# Basics of the Cost Based Optimizer – Part 4

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In the first three installments of this series I outlined the mechanisms used by Oracle to analyze a very simple query. Sticking with the informal approach, I’m going to look at the high-level strategy the optimizer takes when handling a more complex query. To do this I’ll be looking at query blocks, scratching the surface of query transformation, explaining why it’s a good idea to name all your query blocks and know how to find the names of any query blocks generated by the optimizer as it transforms your original query into something it would prefer to handle.

### Query Blocks

The “unit of optimization” – the thing that the optimizer bases its arithmetic on – is the query block. Every time you see one of the words “select”, “insert”, “update”, “delete”, “merge” in an SQL statement it’s introducing a query block. Our query from the previous installments was a simple select statement consisting of a single query block; here is another statement, which consists of two query blocks:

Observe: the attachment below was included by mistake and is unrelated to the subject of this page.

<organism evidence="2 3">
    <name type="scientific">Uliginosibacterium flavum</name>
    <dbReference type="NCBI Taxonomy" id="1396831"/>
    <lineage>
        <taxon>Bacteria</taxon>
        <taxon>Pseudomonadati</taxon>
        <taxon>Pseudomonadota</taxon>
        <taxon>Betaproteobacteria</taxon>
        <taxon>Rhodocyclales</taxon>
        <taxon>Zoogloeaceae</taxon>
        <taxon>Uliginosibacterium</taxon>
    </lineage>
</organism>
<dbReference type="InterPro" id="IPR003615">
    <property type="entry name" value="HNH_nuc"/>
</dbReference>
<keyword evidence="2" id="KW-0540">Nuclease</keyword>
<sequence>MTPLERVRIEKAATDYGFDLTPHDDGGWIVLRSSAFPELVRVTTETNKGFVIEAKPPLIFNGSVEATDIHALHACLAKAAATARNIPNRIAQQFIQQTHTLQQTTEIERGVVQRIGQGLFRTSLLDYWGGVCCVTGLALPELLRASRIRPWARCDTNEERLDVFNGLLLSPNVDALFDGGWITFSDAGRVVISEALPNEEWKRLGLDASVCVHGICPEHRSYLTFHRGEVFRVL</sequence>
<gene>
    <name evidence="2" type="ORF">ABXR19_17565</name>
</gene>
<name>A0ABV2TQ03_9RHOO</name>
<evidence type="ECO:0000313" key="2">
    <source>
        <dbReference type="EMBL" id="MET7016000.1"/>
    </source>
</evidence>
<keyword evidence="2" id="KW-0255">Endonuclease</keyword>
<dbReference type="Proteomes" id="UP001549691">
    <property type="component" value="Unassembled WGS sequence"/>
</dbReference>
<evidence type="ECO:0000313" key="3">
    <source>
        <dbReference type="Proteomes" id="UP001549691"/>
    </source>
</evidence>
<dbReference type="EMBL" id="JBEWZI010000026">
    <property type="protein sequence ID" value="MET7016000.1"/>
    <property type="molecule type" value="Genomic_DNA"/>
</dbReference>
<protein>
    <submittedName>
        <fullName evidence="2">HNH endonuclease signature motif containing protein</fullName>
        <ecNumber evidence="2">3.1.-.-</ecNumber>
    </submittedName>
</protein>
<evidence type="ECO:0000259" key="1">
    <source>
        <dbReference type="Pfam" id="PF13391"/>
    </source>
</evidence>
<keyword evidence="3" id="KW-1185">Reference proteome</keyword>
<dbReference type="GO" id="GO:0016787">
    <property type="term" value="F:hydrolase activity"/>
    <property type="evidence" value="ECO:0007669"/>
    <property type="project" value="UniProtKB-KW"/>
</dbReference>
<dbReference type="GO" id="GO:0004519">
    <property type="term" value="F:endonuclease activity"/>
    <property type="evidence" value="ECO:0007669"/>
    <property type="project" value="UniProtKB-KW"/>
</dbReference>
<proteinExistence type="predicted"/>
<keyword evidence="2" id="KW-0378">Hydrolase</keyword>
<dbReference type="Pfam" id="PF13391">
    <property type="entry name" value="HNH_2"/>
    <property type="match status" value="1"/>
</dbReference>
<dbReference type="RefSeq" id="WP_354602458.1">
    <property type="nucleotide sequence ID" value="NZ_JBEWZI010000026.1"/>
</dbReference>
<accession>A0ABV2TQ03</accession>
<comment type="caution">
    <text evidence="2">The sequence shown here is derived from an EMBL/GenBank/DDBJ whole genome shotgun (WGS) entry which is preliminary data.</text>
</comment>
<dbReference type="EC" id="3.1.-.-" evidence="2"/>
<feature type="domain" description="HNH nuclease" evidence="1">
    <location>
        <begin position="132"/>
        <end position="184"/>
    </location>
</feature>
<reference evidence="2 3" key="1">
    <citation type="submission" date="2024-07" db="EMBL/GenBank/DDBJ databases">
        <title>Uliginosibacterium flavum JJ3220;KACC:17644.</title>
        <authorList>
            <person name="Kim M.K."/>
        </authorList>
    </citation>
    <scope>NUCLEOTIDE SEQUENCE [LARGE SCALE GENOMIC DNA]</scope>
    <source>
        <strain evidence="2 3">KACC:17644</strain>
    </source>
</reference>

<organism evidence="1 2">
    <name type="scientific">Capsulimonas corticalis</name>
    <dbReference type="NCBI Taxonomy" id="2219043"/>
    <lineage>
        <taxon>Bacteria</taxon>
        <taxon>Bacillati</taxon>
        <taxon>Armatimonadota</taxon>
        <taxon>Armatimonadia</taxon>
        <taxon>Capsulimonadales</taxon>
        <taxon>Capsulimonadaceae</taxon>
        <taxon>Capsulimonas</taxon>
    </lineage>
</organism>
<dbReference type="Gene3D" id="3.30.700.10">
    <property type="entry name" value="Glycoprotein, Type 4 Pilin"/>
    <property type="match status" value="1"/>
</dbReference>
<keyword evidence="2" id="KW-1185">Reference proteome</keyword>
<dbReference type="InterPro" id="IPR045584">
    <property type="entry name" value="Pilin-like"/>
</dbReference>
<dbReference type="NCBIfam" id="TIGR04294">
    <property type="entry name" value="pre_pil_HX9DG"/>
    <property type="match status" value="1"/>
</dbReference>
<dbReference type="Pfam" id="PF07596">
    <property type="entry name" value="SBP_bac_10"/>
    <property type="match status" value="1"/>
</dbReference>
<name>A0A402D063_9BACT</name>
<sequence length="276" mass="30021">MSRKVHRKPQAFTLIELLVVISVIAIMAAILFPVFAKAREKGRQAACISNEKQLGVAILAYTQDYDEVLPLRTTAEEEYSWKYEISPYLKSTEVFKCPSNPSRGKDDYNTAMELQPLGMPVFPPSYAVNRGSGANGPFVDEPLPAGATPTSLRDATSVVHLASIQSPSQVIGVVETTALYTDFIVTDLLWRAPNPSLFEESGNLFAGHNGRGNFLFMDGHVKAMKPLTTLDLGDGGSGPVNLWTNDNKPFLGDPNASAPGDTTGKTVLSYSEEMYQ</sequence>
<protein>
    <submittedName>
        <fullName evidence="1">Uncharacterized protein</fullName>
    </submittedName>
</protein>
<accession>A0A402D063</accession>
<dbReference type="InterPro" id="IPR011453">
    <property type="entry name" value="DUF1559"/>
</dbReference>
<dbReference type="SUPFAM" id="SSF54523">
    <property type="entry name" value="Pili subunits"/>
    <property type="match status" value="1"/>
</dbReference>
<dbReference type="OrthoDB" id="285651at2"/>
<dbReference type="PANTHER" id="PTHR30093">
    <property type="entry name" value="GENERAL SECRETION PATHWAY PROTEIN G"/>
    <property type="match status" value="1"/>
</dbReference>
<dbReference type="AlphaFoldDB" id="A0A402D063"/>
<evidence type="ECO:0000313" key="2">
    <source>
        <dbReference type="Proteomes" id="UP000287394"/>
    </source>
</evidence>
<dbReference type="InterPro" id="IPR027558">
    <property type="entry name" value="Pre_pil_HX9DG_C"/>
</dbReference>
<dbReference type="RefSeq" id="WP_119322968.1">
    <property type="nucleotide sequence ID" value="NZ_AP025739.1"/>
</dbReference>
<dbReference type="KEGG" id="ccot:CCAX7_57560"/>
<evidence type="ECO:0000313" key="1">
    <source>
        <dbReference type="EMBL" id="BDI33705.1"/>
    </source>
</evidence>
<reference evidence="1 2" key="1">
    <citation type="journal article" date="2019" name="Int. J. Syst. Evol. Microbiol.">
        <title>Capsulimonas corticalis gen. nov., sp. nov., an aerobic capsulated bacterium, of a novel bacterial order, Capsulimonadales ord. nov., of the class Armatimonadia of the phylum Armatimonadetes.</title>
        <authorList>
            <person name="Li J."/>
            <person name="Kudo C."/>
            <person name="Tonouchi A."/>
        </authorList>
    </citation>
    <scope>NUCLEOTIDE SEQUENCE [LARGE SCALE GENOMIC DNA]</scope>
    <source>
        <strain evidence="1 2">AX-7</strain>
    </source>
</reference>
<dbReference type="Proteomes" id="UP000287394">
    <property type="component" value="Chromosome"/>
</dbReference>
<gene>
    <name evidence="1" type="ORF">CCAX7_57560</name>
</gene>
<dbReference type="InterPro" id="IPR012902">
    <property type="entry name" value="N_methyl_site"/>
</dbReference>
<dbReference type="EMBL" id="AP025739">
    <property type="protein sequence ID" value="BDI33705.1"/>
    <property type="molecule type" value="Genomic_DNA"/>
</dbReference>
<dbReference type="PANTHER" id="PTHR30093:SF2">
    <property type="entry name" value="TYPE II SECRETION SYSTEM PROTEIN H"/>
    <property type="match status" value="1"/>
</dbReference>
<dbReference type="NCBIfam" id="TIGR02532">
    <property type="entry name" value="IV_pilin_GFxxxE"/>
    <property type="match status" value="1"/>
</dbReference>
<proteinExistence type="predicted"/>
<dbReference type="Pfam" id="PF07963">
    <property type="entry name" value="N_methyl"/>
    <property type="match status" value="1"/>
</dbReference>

The emp table comes from the demo scott schema and this query reports any employee who earns more than the average salary for their department and, as you can see, the statement includes a correlated subquery to calculate the average of each employee’s department.

You’ll notice the qb_name() hint that I’ve used to give a specific name to each of the query blocks in the statement – as a former C programmer I can’t resist naming the main query block “main”, and I’ve named the correlated subquery “subq”. For reasons we’ll examine later it can be very useful to name all query blocks, particularly when you’re trying to debug or hint a complex query. If you don’t name your query blocks explicitly then Oracle will name them with names like sel\$1, sel\$2, and so on, for select statements with a similar convention for updates, deletes, etc.